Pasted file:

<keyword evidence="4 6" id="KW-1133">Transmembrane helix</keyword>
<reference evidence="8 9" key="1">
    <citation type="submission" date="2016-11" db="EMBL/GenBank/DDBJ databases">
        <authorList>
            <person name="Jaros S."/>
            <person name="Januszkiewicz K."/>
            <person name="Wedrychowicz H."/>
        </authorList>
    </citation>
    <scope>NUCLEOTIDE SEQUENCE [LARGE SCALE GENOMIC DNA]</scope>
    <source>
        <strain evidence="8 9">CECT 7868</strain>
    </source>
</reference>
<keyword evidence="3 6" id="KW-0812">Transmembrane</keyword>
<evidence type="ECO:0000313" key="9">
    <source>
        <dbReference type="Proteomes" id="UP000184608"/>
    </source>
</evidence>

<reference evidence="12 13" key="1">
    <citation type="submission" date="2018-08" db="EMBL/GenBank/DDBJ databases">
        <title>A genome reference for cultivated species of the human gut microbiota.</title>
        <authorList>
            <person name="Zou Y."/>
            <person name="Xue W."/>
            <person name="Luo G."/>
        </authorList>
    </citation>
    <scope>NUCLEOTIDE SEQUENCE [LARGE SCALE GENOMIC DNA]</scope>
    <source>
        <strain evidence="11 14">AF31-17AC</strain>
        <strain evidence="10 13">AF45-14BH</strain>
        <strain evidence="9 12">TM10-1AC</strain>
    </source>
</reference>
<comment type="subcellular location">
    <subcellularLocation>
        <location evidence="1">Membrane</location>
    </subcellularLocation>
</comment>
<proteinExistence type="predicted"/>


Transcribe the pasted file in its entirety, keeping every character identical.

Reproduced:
<keyword evidence="4 6" id="KW-1133">Transmembrane helix</keyword>
<reference evidence="8 9" key="1">
    <citation type="submission" date="2016-11" db="EMBL/GenBank/DDBJ databases">
        <authorList>
            <person name="Jaros S."/>
            <person name="Januszkiewicz K."/>
            <person name="Wedrychowicz H."/>
        </authorList>
    </citation>
    <scope>NUCLEOTIDE SEQUENCE [LARGE SCALE GENOMIC DNA]</scope>
    <source>
        <strain evidence="8 9">CECT 7868</strain>
    </source>
</reference>
<keyword evidence="3 6" id="KW-0812">Transmembrane</keyword>
<evidence type="ECO:0000313" key="9">
    <source>
        <dbReference type="Proteomes" id="UP000184608"/>
    </source>
</evidence>

<reference evidence="12 13" key="1">
    <citation type="submission" date="2018-08" db="EMBL/GenBank/DDBJ databases">
        <title>A genome reference for cultivated species of the human gut microbiota.</title>
        <authorList>
            <person name="Zou Y."/>
            <person name="Xue W."/>
            <person name="Luo G."/>
        </authorList>
    </citation>
    <scope>NUCLEOTIDE SEQUENCE [LARGE SCALE GENOMIC DNA]</scope>
    <source>
        <strain evidence="11 14">AF31-17AC</strain>
        <strain evidence="10 13">AF45-14BH</strain>
        <strain evidence="9 12">TM10-1AC</strain>
    </source>
</reference>
<comment type="subcellular location">
    <subcellularLocation>
        <location evidence="1">Membrane</location>
    </subcellularLocation>
</comment>
<proteinExistence type="predicted"/>